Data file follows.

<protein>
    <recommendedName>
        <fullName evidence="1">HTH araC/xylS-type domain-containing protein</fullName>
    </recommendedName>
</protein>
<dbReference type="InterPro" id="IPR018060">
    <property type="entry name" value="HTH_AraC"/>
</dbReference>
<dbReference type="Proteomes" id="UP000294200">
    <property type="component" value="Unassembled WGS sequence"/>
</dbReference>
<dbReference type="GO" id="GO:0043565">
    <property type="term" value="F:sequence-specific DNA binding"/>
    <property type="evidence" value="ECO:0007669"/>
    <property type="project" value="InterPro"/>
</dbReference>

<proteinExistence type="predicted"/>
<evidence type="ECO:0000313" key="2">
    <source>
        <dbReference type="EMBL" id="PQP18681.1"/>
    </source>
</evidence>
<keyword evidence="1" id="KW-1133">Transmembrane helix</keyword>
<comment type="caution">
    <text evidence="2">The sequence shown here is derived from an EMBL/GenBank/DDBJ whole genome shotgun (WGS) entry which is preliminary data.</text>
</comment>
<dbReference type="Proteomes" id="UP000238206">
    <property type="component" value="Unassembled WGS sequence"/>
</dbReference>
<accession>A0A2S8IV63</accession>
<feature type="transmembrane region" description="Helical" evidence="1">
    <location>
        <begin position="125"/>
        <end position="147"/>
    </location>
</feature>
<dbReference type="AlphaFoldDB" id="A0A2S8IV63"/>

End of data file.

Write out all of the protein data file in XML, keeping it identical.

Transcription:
<protein>
    <recommendedName>
        <fullName evidence="1">HTH araC/xylS-type domain-containing protein</fullName>
    </recommendedName>
</protein>
<dbReference type="InterPro" id="IPR018060">
    <property type="entry name" value="HTH_AraC"/>
</dbReference>
<dbReference type="Proteomes" id="UP000294200">
    <property type="component" value="Unassembled WGS sequence"/>
</dbReference>
<dbReference type="GO" id="GO:0043565">
    <property type="term" value="F:sequence-specific DNA binding"/>
    <property type="evidence" value="ECO:0007669"/>
    <property type="project" value="InterPro"/>
</dbReference>

<proteinExistence type="predicted"/>
<evidence type="ECO:0000313" key="2">
    <source>
        <dbReference type="EMBL" id="PQP18681.1"/>
    </source>
</evidence>
<keyword evidence="1" id="KW-1133">Transmembrane helix</keyword>
<comment type="caution">
    <text evidence="2">The sequence shown here is derived from an EMBL/GenBank/DDBJ whole genome shotgun (WGS) entry which is preliminary data.</text>
</comment>
<dbReference type="Proteomes" id="UP000238206">
    <property type="component" value="Unassembled WGS sequence"/>
</dbReference>
<accession>A0A2S8IV63</accession>
<feature type="transmembrane region" description="Helical" evidence="1">
    <location>
        <begin position="125"/>
        <end position="147"/>
    </location>
</feature>
<dbReference type="AlphaFoldDB" id="A0A2S8IV63"/>